The GR is considered a normal, protective, physiological mechanism that occurs to prevent foreign objects from entering the pharynx, larynx, or trachea.  The GR has profound impact on the provision of dental care for patients who are affected. The reflex interferes with the ability of the dental practitioner to provide treatment for dental patients, which in return it will lead to increased levels of stress suffered by patients during treatment sessions.  Treatment plans may well be compromised by the need to limit the impact of the reflex, and in some cases, unnecessary levels of intervention may be required, for example, general anesthesia. In addition, the reflex can be so troublesome that it inhibits patient attendance for treatment, and induces anxiety related to dental treatment in certain patients. In severe cases, patients actively avoid dental treatment. Therefore, any appropriate method of controlling the reflex is welcomed.
A number of strategies have been used in an effort to control the profound GR and allow the provision and acceptance of dental care. They include relaxation, distraction, and desensitization techniques; psychological and behavioral therapies; local anesthesia, conscious sedation and general anesthesia techniques; and complementary medicine therapies such as hypnosis and acupuncture.  Acupuncture has been used successfully to control the gag reﬂex. 
| Methods|| |
This was a nonrandomized clinical study carried out among patients from the department of prosthodontics in Ajman University of Science and Technology (AUST), United Arab Emirates, from February 2015 to April 2015, in accordance with the ethical standards of the Helsinki Declaration and was approved by the ethics committee of Ajman University. All participants received oral and written information regarding the study purpose and a written informed consent were obtained before being included in the study.
All patients were evaluated for inclusion when the history and examination were being taken. The inclusion criteria for acupuncture were: volunteer patients, adults of both sexes, had a history of severe GR in taking dental impression; current dental treatment requires an upper alginate impression to be taken; the individual can give informed consent. Pregnant patients and patients who had been taking antiemetic drugs or medications that could produce nausea were excluded from the study.
The group included 10 participants with an age range of 20-60 years. They were instructed not to eat within 2 h before the appointment. The participants were submitted to a single session of treatment, in which two maxillary impressions (or attempts to take them) were performed; the first one was performed before acupuncture and the second after acupuncture. The acupuncture involved insertion of one, fine, single-use disposable needle (0.35 mm × 40 mm) into the anti-gagging point of each ear to a depth of 3 mm just above the tragus after disinfection of the skin with 70% alcohol at the site of the needle penetration [Figure 1]. The needles were rotated clockwise and anticlockwise for 30 s before carrying out dental treatment. The needles remain in situ throughout the procedure of impression taking and are removed after removal of the impression tray from the patient's mouth. All acupuncture treatments were carried out by certified TCM specialist. The impression-taking procedures were performed in all patients by the same professional. For molding, stainless-steel trays were used. These were sterilized and filled with regular setting alginate. The alginate was manipulated in accordance with the manufacturer's instructions.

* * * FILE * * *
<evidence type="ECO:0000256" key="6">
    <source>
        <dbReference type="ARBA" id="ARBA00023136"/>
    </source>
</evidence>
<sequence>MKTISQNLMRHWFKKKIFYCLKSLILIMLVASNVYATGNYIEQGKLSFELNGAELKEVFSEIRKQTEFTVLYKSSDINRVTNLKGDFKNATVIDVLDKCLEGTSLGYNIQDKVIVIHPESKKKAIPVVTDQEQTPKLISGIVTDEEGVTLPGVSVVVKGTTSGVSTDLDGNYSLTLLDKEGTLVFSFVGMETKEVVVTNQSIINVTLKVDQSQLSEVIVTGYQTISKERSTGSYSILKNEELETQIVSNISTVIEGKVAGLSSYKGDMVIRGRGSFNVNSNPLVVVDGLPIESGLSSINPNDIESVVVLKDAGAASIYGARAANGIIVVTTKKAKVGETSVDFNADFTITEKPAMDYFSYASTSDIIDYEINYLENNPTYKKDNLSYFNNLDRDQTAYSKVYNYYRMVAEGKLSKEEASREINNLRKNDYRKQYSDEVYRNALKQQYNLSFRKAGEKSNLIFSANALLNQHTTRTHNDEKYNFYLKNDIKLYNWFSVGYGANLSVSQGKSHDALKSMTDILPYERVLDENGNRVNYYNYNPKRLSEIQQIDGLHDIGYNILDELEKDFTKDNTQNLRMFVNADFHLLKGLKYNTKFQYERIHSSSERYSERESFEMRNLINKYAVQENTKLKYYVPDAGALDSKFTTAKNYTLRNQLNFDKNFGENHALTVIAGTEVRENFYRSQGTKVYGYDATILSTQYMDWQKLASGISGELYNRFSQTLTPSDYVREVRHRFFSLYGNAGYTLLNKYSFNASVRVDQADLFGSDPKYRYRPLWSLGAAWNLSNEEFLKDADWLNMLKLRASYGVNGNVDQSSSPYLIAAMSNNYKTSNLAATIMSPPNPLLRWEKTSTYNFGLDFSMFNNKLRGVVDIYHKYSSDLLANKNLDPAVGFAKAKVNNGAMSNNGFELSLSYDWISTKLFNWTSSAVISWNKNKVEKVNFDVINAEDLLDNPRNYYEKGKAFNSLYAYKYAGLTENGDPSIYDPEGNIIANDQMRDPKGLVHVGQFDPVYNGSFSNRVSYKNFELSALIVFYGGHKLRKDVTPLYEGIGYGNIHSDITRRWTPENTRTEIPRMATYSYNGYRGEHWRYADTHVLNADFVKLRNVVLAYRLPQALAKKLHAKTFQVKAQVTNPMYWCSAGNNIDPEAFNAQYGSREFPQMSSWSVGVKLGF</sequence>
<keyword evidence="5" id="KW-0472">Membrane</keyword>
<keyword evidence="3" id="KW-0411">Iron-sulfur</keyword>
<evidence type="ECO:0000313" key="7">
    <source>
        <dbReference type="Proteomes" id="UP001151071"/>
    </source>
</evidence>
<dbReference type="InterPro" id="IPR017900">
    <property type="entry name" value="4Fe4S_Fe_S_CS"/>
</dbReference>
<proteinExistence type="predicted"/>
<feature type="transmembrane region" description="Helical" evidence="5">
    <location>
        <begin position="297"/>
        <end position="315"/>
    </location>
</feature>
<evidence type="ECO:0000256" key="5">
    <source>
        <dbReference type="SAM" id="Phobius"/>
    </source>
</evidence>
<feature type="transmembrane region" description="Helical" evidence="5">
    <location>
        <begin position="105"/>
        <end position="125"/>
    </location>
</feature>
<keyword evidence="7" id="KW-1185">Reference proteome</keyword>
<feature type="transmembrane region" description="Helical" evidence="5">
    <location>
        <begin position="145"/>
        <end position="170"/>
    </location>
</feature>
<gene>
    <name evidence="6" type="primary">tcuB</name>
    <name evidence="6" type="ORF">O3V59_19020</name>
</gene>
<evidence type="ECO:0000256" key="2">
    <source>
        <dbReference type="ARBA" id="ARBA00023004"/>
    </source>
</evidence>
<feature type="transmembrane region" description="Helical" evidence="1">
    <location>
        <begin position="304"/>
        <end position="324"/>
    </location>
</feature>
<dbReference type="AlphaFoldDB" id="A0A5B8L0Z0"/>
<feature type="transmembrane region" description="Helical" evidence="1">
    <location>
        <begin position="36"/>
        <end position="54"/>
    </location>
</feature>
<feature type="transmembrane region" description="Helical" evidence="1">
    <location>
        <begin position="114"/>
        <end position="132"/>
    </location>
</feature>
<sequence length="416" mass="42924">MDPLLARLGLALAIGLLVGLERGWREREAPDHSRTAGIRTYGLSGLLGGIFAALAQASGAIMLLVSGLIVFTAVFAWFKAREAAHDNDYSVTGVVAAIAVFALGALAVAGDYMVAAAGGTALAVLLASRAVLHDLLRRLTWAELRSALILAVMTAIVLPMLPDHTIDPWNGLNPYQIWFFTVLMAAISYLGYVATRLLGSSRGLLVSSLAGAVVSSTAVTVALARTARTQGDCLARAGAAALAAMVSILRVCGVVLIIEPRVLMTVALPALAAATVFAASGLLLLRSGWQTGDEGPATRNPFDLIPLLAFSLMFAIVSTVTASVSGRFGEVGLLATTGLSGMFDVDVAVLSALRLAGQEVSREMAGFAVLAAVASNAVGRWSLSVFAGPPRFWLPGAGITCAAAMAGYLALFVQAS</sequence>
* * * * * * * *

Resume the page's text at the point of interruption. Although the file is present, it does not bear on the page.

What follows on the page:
The magnitude of the GR was assessed by the researcher using the gagging severity index (GSI)  to evaluate the severity of the GR before acupuncture [Table 1]. While, after the acupuncture and dental impression taking; the gagging prevention index (GPI) was used to assess the effectiveness of ear acupuncture [Table 2] as described by Dickinson.  It worth noting that both indices are based on a descriptive scale related to the severity of the GR and the ability to carry out dental treatment. To the best of our knowledge, this is the only scales which assess the magnitude of gagging reflex and the effectiveness of a given treatment. The Wilcoxon signed rank test was used to compare the GSI and GPI scores before and after the acupuncture treatment. P < 0.05 was considered statistically significant.